Some Do’s and Don’ts for this Tax Season

It’s tax time! Exciting, right? Probably not, at least not until you get that return in the mail or via direct deposit (isn’t that the best thing ever?). But, there are some things that we don’t necessarily think through during our tax times. Today, we’re going to look at some do’s and don’ts to help you get through this tax season smoothly.


  • Pay attention to ALL of your income. Income isn’t only what you make in your paycheck. Did any of your accounts (except Roth IRA’s- they go tax free) accrue interest? Did you make any money on the stock market? Then wait to get your 1099’s from your financial institution. You have to claim any interest that you receive from investments.
  • Deduct non-cash charity donations. I know, it’s a pain. But, especially if you’re someone who gives a lot of clothes or food to charity, you should make sure to itemize them and deduct it.
  • Take that home office deduction. So many people get nervous about this because we’ve been warned it’s a red flag for an audit. But if you work from home at all and have a home office, deduct those supplies! You have a right to!
  • Check your math. Please. Most tax mistakes are because of one number being wrong. Don’t let that person be you.
  • Deduct medical expenses. So many people don’t realize that you can deduct your medical expenses if you itemize. If you have to pay for your health insurance yourself (with no help from your employer) and/or you paid a lot of out-of-pocket expenses because of a lack of coverage, then you can claim them.


  • Just take the standard deduction without calculating. Most of the do’s I mentioned involve itemizing. Most people want to avoid that because it’s “too much work.” But, a lot of software helps you determine whether to itemize or to just take the standard deduction. When I did my taxes a few weeks ago, the program I used had me calculate my itemized deductions (which included almost everything I listed in the Do’s section). It still ended up being less than the standard deduction for a single person ($5,700), but it was pretty close. Imagine if I hadn’t looked and it had been more! So many people overpay on their taxes because they’re too lazy to itemize- don’t let it be you.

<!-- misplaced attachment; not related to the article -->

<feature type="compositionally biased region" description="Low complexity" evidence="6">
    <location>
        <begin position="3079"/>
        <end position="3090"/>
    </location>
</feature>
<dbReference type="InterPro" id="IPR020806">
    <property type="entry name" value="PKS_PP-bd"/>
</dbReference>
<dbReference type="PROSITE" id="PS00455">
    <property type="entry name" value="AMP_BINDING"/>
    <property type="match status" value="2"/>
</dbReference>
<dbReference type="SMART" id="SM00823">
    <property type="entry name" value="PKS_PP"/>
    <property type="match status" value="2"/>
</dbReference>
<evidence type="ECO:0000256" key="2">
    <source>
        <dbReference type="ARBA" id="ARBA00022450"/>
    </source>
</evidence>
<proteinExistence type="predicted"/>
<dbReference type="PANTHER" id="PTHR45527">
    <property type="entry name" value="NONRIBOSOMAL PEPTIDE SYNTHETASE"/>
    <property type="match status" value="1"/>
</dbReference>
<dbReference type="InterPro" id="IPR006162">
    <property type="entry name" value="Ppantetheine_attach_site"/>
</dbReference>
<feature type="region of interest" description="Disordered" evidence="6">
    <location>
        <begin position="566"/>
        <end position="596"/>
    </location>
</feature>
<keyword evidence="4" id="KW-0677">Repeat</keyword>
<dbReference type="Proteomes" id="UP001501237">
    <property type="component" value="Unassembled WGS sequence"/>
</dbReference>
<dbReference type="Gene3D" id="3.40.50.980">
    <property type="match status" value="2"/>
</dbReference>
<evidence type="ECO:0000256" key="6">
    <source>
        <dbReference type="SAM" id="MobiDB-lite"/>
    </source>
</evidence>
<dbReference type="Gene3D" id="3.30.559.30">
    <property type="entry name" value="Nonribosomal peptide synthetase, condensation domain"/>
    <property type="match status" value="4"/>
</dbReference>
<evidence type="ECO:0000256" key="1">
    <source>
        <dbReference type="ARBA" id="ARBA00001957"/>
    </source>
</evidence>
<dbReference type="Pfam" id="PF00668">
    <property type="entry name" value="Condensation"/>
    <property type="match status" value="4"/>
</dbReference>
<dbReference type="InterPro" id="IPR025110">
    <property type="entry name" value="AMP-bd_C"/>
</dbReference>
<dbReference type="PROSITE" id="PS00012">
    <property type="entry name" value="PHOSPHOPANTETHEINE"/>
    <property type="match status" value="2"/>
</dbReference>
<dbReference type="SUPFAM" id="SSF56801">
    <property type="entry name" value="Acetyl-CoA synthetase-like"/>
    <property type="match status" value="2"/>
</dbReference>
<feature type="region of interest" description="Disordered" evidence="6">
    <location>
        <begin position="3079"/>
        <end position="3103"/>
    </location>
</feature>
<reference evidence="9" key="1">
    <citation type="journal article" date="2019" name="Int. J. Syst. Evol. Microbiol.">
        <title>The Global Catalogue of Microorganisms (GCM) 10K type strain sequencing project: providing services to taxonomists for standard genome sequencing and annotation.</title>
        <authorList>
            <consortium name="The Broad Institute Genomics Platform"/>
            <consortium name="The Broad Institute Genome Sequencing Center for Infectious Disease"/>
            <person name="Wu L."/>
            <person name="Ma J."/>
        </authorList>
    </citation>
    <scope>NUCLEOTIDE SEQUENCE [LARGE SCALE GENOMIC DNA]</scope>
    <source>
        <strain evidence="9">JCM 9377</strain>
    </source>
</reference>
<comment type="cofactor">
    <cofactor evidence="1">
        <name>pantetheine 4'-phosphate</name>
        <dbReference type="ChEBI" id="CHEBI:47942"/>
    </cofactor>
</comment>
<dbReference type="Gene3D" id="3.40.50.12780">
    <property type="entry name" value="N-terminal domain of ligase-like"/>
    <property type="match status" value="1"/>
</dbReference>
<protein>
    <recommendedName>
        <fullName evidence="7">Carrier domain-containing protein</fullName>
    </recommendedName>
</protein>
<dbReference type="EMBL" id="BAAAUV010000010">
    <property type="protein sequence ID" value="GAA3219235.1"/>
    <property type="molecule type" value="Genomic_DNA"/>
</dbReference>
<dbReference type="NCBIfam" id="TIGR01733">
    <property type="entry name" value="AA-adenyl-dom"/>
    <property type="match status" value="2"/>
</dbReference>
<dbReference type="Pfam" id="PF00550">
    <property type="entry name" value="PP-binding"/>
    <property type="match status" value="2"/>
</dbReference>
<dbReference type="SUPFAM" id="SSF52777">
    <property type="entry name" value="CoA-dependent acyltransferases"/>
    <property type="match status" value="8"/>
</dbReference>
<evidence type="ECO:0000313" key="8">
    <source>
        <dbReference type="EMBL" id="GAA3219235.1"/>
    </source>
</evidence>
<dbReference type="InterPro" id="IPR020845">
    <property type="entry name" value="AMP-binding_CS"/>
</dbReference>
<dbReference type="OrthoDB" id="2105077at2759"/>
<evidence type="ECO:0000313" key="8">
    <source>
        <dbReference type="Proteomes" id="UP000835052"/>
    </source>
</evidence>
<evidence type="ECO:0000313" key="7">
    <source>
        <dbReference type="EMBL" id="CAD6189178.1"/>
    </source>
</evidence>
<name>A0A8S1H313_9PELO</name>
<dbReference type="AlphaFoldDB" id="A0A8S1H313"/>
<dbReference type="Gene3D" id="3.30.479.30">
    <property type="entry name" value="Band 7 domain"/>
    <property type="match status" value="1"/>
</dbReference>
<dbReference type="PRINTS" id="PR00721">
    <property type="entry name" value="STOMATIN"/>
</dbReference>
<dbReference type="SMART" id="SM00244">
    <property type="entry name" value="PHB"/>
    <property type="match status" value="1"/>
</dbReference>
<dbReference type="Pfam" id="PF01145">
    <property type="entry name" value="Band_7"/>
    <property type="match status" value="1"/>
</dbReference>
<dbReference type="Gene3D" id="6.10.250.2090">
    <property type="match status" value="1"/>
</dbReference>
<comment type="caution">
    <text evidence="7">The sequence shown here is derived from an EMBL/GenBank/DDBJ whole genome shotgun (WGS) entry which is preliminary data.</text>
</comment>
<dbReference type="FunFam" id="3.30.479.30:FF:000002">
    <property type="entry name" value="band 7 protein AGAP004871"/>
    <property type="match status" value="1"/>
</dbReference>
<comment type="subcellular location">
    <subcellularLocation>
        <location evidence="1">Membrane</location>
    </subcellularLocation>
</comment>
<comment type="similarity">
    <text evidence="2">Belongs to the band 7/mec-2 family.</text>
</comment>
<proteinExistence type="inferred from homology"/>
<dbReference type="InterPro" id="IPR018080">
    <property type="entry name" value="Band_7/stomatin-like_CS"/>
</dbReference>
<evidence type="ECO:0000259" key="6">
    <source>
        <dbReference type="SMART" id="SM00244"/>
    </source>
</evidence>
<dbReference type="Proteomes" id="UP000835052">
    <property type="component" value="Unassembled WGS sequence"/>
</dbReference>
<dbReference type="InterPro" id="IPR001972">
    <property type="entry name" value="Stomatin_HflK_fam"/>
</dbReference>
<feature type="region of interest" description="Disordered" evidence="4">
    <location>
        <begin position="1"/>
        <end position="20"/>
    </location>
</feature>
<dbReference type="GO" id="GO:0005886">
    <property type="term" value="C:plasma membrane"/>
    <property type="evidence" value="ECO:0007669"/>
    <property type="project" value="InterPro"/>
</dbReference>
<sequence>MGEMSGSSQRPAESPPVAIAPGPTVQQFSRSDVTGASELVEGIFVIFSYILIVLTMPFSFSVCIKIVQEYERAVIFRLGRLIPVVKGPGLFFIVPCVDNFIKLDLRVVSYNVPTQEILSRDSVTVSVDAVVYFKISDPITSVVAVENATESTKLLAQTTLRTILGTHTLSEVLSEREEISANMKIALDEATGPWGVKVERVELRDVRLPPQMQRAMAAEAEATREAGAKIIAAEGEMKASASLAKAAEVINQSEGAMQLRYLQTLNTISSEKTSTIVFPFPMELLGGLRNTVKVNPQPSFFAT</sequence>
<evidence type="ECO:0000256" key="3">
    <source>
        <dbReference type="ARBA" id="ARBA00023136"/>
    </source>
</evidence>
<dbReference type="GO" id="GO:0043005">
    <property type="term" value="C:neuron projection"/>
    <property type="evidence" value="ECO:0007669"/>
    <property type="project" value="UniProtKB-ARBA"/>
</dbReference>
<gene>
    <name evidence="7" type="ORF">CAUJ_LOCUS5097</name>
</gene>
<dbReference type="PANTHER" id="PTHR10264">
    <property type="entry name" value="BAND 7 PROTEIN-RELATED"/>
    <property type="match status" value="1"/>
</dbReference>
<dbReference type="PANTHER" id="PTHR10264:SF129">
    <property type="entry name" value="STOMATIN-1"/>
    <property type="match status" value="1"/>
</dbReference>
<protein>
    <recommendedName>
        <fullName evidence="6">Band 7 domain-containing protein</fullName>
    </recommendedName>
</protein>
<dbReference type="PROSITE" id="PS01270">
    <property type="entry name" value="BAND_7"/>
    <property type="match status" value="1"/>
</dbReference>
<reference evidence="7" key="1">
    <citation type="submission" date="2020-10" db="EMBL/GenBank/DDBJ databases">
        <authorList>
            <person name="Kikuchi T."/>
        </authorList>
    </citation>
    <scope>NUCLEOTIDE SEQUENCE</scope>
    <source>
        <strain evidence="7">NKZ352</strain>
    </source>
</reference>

• Get a refund anticipation loan. These things are a waste of time and money. The interest rates are through the roof. With the IRS now offering direct deposit, you can get your refund quickly. I did my taxes in late January and got my refund last week.
  • Unnecessarily go to a professional. If your taxes are simple enough, you can spend the money on a software program and be done with it. Even if you itemize, these programs have become advanced enough that they can help you out. Professionals can cost almost as much as your return sometimes, where software programs are between $20 and $50. Now, if your taxes are complicated, going to a professional is not a bad idea.
  • Take a big refund without realizing why. You may be getting too much money withheld from your paycheck. Use available calculators to see how you should claim yourself according to your income and marital status and you can prevent getting more money taken out than necessary.
  • Miss the deadline. The most obvious don’t of all. April 18th. You can get huge fines and fees and being lazy or late is just not worth it.

This tax season doesn’t have to be as difficult as people make it. Be willing to put some time and energy into your taxes and your return can be maximized with little to no issue. Organization is key, and always seek out help (either online or from a professional) if you truly need it.

  1. Good tips, but deadline is actually April 18th this year.

  2. You’re absolutely right. Thanks for the correction!

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